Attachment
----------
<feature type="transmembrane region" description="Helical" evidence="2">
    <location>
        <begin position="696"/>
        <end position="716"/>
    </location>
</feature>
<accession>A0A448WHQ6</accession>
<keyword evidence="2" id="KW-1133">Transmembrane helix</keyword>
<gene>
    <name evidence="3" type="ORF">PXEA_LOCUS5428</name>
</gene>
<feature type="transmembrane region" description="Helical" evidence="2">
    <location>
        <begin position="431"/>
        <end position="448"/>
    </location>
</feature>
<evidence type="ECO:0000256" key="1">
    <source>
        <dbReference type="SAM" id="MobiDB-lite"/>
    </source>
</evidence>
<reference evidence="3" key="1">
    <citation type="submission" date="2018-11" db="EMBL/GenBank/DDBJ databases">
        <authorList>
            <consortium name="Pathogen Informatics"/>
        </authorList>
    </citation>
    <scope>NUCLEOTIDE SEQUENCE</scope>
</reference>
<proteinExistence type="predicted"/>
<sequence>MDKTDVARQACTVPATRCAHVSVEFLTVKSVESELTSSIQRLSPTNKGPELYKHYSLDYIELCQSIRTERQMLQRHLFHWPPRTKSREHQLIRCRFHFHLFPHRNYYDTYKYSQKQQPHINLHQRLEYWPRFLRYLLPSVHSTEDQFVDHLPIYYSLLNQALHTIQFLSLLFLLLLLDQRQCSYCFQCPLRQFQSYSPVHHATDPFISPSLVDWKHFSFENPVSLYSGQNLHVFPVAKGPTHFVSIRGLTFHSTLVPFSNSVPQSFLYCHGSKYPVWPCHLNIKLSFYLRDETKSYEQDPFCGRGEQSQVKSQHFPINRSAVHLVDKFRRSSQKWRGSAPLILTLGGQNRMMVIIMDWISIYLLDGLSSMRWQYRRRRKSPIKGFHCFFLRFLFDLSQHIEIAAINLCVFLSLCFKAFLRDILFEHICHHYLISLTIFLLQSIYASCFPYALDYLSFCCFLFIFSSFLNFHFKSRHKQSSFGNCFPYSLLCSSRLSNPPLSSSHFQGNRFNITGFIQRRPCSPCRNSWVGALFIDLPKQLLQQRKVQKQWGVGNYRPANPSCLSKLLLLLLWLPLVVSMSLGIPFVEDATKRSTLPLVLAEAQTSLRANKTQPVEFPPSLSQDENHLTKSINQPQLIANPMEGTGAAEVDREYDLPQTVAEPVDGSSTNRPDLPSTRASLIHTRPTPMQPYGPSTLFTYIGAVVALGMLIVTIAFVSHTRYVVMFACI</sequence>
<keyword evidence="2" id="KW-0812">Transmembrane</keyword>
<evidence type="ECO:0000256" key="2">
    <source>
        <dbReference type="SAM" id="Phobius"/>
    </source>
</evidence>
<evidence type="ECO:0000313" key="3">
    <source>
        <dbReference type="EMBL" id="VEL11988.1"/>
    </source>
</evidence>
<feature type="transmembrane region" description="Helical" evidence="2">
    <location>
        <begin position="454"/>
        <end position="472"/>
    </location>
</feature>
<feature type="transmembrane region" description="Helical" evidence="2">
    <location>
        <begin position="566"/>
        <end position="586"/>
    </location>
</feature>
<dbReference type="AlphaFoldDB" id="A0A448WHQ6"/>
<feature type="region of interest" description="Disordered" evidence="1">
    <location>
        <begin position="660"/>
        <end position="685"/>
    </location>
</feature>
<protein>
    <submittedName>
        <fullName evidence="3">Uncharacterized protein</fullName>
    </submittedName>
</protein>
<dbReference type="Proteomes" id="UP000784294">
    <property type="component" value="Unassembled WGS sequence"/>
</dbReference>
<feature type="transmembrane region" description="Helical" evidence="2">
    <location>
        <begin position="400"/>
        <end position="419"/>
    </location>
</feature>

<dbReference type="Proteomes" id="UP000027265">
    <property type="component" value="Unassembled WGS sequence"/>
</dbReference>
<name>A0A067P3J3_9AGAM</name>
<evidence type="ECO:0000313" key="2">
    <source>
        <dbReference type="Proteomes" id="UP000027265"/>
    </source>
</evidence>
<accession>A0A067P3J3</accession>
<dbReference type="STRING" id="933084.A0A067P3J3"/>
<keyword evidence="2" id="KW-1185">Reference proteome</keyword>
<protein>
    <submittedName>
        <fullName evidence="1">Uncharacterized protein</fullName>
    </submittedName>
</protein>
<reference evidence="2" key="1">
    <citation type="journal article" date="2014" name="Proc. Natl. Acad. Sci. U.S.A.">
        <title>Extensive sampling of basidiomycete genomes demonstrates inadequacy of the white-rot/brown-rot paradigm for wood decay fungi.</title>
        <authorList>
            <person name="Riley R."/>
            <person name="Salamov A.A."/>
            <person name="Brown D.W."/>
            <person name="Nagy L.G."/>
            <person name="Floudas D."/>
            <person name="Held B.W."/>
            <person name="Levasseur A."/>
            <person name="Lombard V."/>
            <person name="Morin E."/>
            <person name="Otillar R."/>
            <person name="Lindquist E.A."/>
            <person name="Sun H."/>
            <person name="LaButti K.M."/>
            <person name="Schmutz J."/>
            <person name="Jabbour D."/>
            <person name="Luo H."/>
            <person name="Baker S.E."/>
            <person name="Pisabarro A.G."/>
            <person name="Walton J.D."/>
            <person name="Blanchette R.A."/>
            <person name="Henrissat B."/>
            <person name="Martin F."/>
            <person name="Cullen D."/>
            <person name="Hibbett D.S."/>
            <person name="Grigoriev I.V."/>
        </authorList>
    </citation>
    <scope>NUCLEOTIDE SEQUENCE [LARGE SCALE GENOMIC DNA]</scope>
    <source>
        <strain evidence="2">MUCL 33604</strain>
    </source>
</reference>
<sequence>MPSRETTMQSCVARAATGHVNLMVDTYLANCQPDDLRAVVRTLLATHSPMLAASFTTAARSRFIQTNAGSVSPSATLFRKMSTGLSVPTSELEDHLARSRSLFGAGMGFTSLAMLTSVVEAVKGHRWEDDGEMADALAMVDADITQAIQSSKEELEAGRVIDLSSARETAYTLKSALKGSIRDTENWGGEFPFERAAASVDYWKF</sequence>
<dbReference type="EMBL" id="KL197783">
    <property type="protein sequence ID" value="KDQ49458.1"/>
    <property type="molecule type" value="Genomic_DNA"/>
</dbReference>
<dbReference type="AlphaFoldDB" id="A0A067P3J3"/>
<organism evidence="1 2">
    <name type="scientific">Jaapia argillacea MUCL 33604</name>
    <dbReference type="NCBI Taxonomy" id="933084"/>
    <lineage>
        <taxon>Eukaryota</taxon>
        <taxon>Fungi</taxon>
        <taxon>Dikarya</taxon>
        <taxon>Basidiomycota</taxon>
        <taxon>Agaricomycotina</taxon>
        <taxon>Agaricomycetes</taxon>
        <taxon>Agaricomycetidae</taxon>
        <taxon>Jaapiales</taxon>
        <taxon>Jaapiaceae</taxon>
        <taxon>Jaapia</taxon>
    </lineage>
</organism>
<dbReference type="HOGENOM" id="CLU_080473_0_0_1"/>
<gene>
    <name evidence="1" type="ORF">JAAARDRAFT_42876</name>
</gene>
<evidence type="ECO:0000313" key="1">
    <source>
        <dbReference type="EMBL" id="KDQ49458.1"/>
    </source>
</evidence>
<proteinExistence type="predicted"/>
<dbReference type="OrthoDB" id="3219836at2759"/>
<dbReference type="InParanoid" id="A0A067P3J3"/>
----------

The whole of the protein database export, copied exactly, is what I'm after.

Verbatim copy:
<feature type="transmembrane region" description="Helical" evidence="2">
    <location>
        <begin position="696"/>
        <end position="716"/>
    </location>
</feature>
<accession>A0A448WHQ6</accession>
<keyword evidence="2" id="KW-1133">Transmembrane helix</keyword>
<gene>
    <name evidence="3" type="ORF">PXEA_LOCUS5428</name>
</gene>
<feature type="transmembrane region" description="Helical" evidence="2">
    <location>
        <begin position="431"/>
        <end position="448"/>
    </location>
</feature>
<evidence type="ECO:0000256" key="1">
    <source>
        <dbReference type="SAM" id="MobiDB-lite"/>
    </source>
</evidence>
<reference evidence="3" key="1">
    <citation type="submission" date="2018-11" db="EMBL/GenBank/DDBJ databases">
        <authorList>
            <consortium name="Pathogen Informatics"/>
        </authorList>
    </citation>
    <scope>NUCLEOTIDE SEQUENCE</scope>
</reference>
<proteinExistence type="predicted"/>
<sequence>MDKTDVARQACTVPATRCAHVSVEFLTVKSVESELTSSIQRLSPTNKGPELYKHYSLDYIELCQSIRTERQMLQRHLFHWPPRTKSREHQLIRCRFHFHLFPHRNYYDTYKYSQKQQPHINLHQRLEYWPRFLRYLLPSVHSTEDQFVDHLPIYYSLLNQALHTIQFLSLLFLLLLLDQRQCSYCFQCPLRQFQSYSPVHHATDPFISPSLVDWKHFSFENPVSLYSGQNLHVFPVAKGPTHFVSIRGLTFHSTLVPFSNSVPQSFLYCHGSKYPVWPCHLNIKLSFYLRDETKSYEQDPFCGRGEQSQVKSQHFPINRSAVHLVDKFRRSSQKWRGSAPLILTLGGQNRMMVIIMDWISIYLLDGLSSMRWQYRRRRKSPIKGFHCFFLRFLFDLSQHIEIAAINLCVFLSLCFKAFLRDILFEHICHHYLISLTIFLLQSIYASCFPYALDYLSFCCFLFIFSSFLNFHFKSRHKQSSFGNCFPYSLLCSSRLSNPPLSSSHFQGNRFNITGFIQRRPCSPCRNSWVGALFIDLPKQLLQQRKVQKQWGVGNYRPANPSCLSKLLLLLLWLPLVVSMSLGIPFVEDATKRSTLPLVLAEAQTSLRANKTQPVEFPPSLSQDENHLTKSINQPQLIANPMEGTGAAEVDREYDLPQTVAEPVDGSSTNRPDLPSTRASLIHTRPTPMQPYGPSTLFTYIGAVVALGMLIVTIAFVSHTRYVVMFACI</sequence>
<keyword evidence="2" id="KW-0812">Transmembrane</keyword>
<evidence type="ECO:0000256" key="2">
    <source>
        <dbReference type="SAM" id="Phobius"/>
    </source>
</evidence>
<evidence type="ECO:0000313" key="3">
    <source>
        <dbReference type="EMBL" id="VEL11988.1"/>
    </source>
</evidence>
<feature type="transmembrane region" description="Helical" evidence="2">
    <location>
        <begin position="454"/>
        <end position="472"/>
    </location>
</feature>
<feature type="transmembrane region" description="Helical" evidence="2">
    <location>
        <begin position="566"/>
        <end position="586"/>
    </location>
</feature>
<dbReference type="AlphaFoldDB" id="A0A448WHQ6"/>
<feature type="region of interest" description="Disordered" evidence="1">
    <location>
        <begin position="660"/>
        <end position="685"/>
    </location>
</feature>
<protein>
    <submittedName>
        <fullName evidence="3">Uncharacterized protein</fullName>
    </submittedName>
</protein>
<dbReference type="Proteomes" id="UP000784294">
    <property type="component" value="Unassembled WGS sequence"/>
</dbReference>
<feature type="transmembrane region" description="Helical" evidence="2">
    <location>
        <begin position="400"/>
        <end position="419"/>
    </location>
</feature>

<dbReference type="Proteomes" id="UP000027265">
    <property type="component" value="Unassembled WGS sequence"/>
</dbReference>
<name>A0A067P3J3_9AGAM</name>
<evidence type="ECO:0000313" key="2">
    <source>
        <dbReference type="Proteomes" id="UP000027265"/>
    </source>
</evidence>
<accession>A0A067P3J3</accession>
<dbReference type="STRING" id="933084.A0A067P3J3"/>
<keyword evidence="2" id="KW-1185">Reference proteome</keyword>
<protein>
    <submittedName>
        <fullName evidence="1">Uncharacterized protein</fullName>
    </submittedName>
</protein>
<reference evidence="2" key="1">
    <citation type="journal article" date="2014" name="Proc. Natl. Acad. Sci. U.S.A.">
        <title>Extensive sampling of basidiomycete genomes demonstrates inadequacy of the white-rot/brown-rot paradigm for wood decay fungi.</title>
        <authorList>
            <person name="Riley R."/>
            <person name="Salamov A.A."/>
            <person name="Brown D.W."/>
            <person name="Nagy L.G."/>
            <person name="Floudas D."/>
            <person name="Held B.W."/>
            <person name="Levasseur A."/>
            <person name="Lombard V."/>
            <person name="Morin E."/>
            <person name="Otillar R."/>
            <person name="Lindquist E.A."/>
            <person name="Sun H."/>
            <person name="LaButti K.M."/>
            <person name="Schmutz J."/>
            <person name="Jabbour D."/>
            <person name="Luo H."/>
            <person name="Baker S.E."/>
            <person name="Pisabarro A.G."/>
            <person name="Walton J.D."/>
            <person name="Blanchette R.A."/>
            <person name="Henrissat B."/>
            <person name="Martin F."/>
            <person name="Cullen D."/>
            <person name="Hibbett D.S."/>
            <person name="Grigoriev I.V."/>
        </authorList>
    </citation>
    <scope>NUCLEOTIDE SEQUENCE [LARGE SCALE GENOMIC DNA]</scope>
    <source>
        <strain evidence="2">MUCL 33604</strain>
    </source>
</reference>
<sequence>MPSRETTMQSCVARAATGHVNLMVDTYLANCQPDDLRAVVRTLLATHSPMLAASFTTAARSRFIQTNAGSVSPSATLFRKMSTGLSVPTSELEDHLARSRSLFGAGMGFTSLAMLTSVVEAVKGHRWEDDGEMADALAMVDADITQAIQSSKEELEAGRVIDLSSARETAYTLKSALKGSIRDTENWGGEFPFERAAASVDYWKF</sequence>
<dbReference type="EMBL" id="KL197783">
    <property type="protein sequence ID" value="KDQ49458.1"/>
    <property type="molecule type" value="Genomic_DNA"/>
</dbReference>
<dbReference type="AlphaFoldDB" id="A0A067P3J3"/>
<organism evidence="1 2">
    <name type="scientific">Jaapia argillacea MUCL 33604</name>
    <dbReference type="NCBI Taxonomy" id="933084"/>
    <lineage>
        <taxon>Eukaryota</taxon>
        <taxon>Fungi</taxon>
        <taxon>Dikarya</taxon>
        <taxon>Basidiomycota</taxon>
        <taxon>Agaricomycotina</taxon>
        <taxon>Agaricomycetes</taxon>
        <taxon>Agaricomycetidae</taxon>
        <taxon>Jaapiales</taxon>
        <taxon>Jaapiaceae</taxon>
        <taxon>Jaapia</taxon>
    </lineage>
</organism>
<dbReference type="HOGENOM" id="CLU_080473_0_0_1"/>
<gene>
    <name evidence="1" type="ORF">JAAARDRAFT_42876</name>
</gene>
<evidence type="ECO:0000313" key="1">
    <source>
        <dbReference type="EMBL" id="KDQ49458.1"/>
    </source>
</evidence>
<proteinExistence type="predicted"/>
<dbReference type="OrthoDB" id="3219836at2759"/>
<dbReference type="InParanoid" id="A0A067P3J3"/>